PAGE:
Starting the day with kindergarten morning tubs is the perfect way to keep students out of your hair so that you can complete your morning checklist. Let's face it, without structure, mornings in kindergarten can be tough. Not only do you have to take attendance, check folders, and organize returned papers and forms to send to the office, but you also have to keep your students engaged from the moment they walk in the door. Otherwise, students may get off task in some of the worst of ways.
For those reasons, I LOVE using morning tubs. They are fun, they are hands-on, and you can change them out regularly so students never get bored with the same tasks that they have seen over and over again.
These are my best tips for using morning tubs in your kindergarten classroom.
Tip #1: Keep Them Fresh
As students get used to activities, they become less interested in them. That is why it is best to keep your morning tub materials fresh. I try to switch out materials at the beginning of each month and keep them on theme, if possible. For example, in October, I like to give my students activities with a fall or Halloween theme. Students love when the new morning tubs roll out with fun themes like candy corn, pumpkin patches, and spiders. The novelty of the activities, along with the timely themes, helps keep students engaged and keeps them from getting bored of the activities.
Tip #2: Use Familiar Activities
Just because the activities are kept fresh does not mean that they can't be somewhat familiar to students. While the themes and specific activities will be fresh, the content needs to be familiar to students. If you don’t use games and activities that are similar to what they have done before or that they are able to complete skill-wise, you will spend a lot of your time trying to answer questions and help students figure it out. Either that, or students may abandon the activity altogether. Essentially, the tasks need to be difficult enough to keep students busy, but not so difficult that they aren’t sure what to do with the tub.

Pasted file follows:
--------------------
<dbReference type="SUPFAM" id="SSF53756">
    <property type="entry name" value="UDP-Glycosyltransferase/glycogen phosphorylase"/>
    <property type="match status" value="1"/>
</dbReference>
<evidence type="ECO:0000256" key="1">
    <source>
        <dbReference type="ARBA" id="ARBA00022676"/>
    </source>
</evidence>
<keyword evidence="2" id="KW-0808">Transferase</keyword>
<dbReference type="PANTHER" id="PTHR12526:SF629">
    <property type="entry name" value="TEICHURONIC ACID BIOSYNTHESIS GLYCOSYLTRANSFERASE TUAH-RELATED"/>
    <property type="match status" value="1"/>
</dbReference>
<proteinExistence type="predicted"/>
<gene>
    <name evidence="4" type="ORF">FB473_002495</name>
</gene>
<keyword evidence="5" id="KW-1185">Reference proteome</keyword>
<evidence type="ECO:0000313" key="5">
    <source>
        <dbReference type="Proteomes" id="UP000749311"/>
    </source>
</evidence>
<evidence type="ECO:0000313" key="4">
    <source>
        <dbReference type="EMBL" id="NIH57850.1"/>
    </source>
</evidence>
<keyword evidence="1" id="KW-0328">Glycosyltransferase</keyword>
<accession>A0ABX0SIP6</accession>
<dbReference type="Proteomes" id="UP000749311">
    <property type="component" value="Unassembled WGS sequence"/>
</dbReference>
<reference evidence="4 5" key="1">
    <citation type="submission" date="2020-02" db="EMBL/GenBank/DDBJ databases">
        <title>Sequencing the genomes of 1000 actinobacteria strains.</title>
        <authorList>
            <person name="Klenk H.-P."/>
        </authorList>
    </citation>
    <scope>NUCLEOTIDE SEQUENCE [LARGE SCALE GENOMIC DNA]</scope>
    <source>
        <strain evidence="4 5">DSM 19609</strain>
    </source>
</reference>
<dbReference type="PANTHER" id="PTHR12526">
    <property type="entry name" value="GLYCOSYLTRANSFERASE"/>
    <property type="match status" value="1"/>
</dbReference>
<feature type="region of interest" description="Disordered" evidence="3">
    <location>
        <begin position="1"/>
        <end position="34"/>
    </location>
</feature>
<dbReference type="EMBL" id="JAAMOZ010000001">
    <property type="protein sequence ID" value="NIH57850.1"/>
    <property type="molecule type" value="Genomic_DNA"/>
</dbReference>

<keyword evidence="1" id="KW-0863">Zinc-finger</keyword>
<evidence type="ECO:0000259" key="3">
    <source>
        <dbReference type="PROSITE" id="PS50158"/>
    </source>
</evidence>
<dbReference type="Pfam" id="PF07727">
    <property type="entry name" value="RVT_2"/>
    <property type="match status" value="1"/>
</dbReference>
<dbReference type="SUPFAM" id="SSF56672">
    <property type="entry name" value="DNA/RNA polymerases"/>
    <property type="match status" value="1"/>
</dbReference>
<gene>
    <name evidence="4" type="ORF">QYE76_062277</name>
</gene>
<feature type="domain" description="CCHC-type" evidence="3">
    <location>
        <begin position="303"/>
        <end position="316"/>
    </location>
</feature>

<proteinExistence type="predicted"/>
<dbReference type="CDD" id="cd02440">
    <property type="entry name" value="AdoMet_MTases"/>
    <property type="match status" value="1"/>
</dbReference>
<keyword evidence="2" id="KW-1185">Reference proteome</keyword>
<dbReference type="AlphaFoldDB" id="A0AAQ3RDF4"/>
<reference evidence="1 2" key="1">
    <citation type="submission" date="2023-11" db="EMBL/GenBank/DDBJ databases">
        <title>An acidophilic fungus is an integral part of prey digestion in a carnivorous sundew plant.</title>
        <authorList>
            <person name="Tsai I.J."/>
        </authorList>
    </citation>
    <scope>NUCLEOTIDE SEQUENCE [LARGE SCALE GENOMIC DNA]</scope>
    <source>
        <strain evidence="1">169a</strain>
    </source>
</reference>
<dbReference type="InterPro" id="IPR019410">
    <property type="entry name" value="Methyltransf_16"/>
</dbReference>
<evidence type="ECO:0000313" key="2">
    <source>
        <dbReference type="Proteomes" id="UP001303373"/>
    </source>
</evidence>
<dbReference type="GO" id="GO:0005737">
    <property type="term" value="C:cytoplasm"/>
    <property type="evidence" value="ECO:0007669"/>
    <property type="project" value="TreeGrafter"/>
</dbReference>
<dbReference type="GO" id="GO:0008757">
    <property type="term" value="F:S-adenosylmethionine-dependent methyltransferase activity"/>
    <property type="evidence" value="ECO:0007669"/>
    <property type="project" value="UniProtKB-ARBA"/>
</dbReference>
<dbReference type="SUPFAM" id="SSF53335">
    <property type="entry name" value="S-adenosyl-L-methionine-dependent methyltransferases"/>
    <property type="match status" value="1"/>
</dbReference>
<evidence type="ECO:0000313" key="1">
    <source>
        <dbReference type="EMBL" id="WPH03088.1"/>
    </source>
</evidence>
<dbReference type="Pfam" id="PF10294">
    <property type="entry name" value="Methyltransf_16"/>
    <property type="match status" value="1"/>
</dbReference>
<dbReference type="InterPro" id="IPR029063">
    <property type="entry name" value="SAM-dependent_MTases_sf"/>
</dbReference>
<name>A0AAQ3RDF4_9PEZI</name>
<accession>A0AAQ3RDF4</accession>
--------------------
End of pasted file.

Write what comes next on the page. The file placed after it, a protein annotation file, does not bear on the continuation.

Typically, the activities I use include a mixture of fine motor, math, and literacy games. In order to keep them relevant each month, I try to give my students activities that focus on review skills or skills that we are currently working on. Towards the beginning of the year in October, and even into November, that looks like first sound activities, building quantities, number recognition, and early sight words. By keeping the activities somewhat familiar, your students are able to engage in the activities without having to rely on you for a lot of direction.
Tip #3: Use Hands-on Materials
As with any activity, the goal is to keep students engaged, while also building their skills in different areas. Using hands-on materials is a great way to accomplish both. Some of my favorite tools to include as part of my morning tubs are play dough, snap cubes, and magnetic letters. You can use play dough to build numbers, letters, or even quantities on a ten frame. Snap cubes are great for building stacks of a quantity after looking at a given number. You can also use magnetic letters in a variety of ways–to build sight words, match letters to sounds, and to do uppercase and lowercase letter matches. There are so many options for hands-on learning opportunities in morning tubs when you have the right materials included.
Tip #4: Have a System
Before using morning tubs in your classroom, I recommend that you figure out a system for them. Are you going to assign tubs for each day, or are students going to choose which tub they get? Will they only get one tub a day, or are they allowed to switch out activities if they finish one tub?
Personally, I think that with whatever system you choose, you should make sure that students aren’t getting the same tub every day. As mentioned before, we want to keep these activities fresh so students don’t get bored with them. Also, we want to make sure students are practicing a mixture of math, literacy, and fine motor skills throughout the month. I recommend you have a rotating system with assigned tubs for each day. You can also set up a system where students cross off the tubs they have already completed so that they know to get a different one. Either system helps ensure that students are only doing each tub once, are staying engaged, and are getting exposed to all the skills.
Hopefully, using these tips will help your mornings in kindergarten to go more smoothly! By keeping activities fresh but familiar, using hands-on materials, and having a system already in place, you can keep your students engaged in morning tubs, and you can get through your morning to-do list with ease!